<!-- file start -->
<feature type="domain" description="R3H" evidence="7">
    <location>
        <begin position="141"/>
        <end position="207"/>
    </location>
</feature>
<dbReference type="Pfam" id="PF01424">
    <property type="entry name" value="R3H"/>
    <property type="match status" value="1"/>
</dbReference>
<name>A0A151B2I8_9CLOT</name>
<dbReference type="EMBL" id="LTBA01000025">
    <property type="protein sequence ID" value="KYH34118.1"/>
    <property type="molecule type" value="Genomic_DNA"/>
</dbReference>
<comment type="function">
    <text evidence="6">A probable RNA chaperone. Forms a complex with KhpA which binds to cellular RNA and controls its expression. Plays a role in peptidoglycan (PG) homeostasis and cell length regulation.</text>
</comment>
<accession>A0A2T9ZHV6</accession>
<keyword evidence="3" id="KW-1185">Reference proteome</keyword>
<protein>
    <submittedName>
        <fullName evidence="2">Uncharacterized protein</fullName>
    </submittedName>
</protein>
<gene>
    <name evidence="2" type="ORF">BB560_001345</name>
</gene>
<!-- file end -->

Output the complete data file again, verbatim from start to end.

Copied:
<feature type="domain" description="R3H" evidence="7">
    <location>
        <begin position="141"/>
        <end position="207"/>
    </location>
</feature>
<dbReference type="Pfam" id="PF01424">
    <property type="entry name" value="R3H"/>
    <property type="match status" value="1"/>
</dbReference>
<name>A0A151B2I8_9CLOT</name>
<dbReference type="EMBL" id="LTBA01000025">
    <property type="protein sequence ID" value="KYH34118.1"/>
    <property type="molecule type" value="Genomic_DNA"/>
</dbReference>
<comment type="function">
    <text evidence="6">A probable RNA chaperone. Forms a complex with KhpA which binds to cellular RNA and controls its expression. Plays a role in peptidoglycan (PG) homeostasis and cell length regulation.</text>
</comment>
<accession>A0A2T9ZHV6</accession>
<keyword evidence="3" id="KW-1185">Reference proteome</keyword>
<protein>
    <submittedName>
        <fullName evidence="2">Uncharacterized protein</fullName>
    </submittedName>
</protein>
<gene>
    <name evidence="2" type="ORF">BB560_001345</name>
</gene>